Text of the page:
A large sinkhole as wide as a four-lane road formed a few blocks away from the Canadian parliament swallowed up a van and forced an evacuation from the surrounding buildings in capital Ottawa. There were reports of a gas leak following the incident on Wednesday (8 June). However, there were no reports of any casualty.
The sinkhole was formed in an under-construction area located in the heart of the city, which was closed to all traffic expect buses and taxis. It was speculated that the gaping hole in the pavement was a result of the digging of a 1.5-mile underground tunnel for the city's light rail transit system. However, Ottawa mayor Jim Watson said it was too early to cite any cause and that city officials would hopefully be able to state the actual cause in the coming days.
The hole on the four-lane road began forming midmorning on Wednesday and grew further throughout the width of the road. A parked van and a street lamp fell into the gaping hole. Workers, who had been digging the underground tunnel, were working when the sinkhole began to form. All of them were reported to have been evacuated safely.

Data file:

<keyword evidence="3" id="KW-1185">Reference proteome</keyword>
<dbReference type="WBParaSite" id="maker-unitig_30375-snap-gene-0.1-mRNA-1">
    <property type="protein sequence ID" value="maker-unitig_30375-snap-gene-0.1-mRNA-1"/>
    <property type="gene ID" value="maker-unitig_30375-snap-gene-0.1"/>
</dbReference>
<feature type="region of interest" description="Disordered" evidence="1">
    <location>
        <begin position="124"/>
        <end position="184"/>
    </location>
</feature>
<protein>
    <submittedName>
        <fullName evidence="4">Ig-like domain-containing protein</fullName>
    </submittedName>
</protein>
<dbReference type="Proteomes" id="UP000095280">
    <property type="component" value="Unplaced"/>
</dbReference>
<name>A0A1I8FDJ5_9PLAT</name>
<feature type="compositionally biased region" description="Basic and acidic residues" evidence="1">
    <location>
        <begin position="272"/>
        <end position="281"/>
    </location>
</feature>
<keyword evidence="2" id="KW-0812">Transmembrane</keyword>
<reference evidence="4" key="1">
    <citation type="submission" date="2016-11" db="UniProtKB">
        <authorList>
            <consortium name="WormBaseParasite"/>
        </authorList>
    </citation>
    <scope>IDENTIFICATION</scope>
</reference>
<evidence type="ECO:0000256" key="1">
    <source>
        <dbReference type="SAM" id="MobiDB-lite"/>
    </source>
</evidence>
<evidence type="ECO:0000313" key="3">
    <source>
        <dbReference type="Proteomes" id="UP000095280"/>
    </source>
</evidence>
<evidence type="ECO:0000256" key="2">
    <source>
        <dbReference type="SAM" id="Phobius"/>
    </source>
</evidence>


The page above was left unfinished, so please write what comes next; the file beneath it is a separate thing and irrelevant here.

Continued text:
Following reports on social media about a "foul" smell following the crater formation, all nearby buildings – including a shopping centre, a hotel and a convention centre – were reportedly vacated as a precautionary measure. Firefighters went door to door to ensure people had vacated all the business establishments along the busy stretch of the road.
Engineers were at the site to examine the damage and find out the cause. The Guardian quoted Watson as saying that it was difficult to say how long it would take to repair the damage as it was "a significant sinkhole in the downtown core".
He added: "We can't confirm whether the tunnel had any impact on the sinkhole or whether it was a water main break or whether it was a leak of some type that destabilised the soil."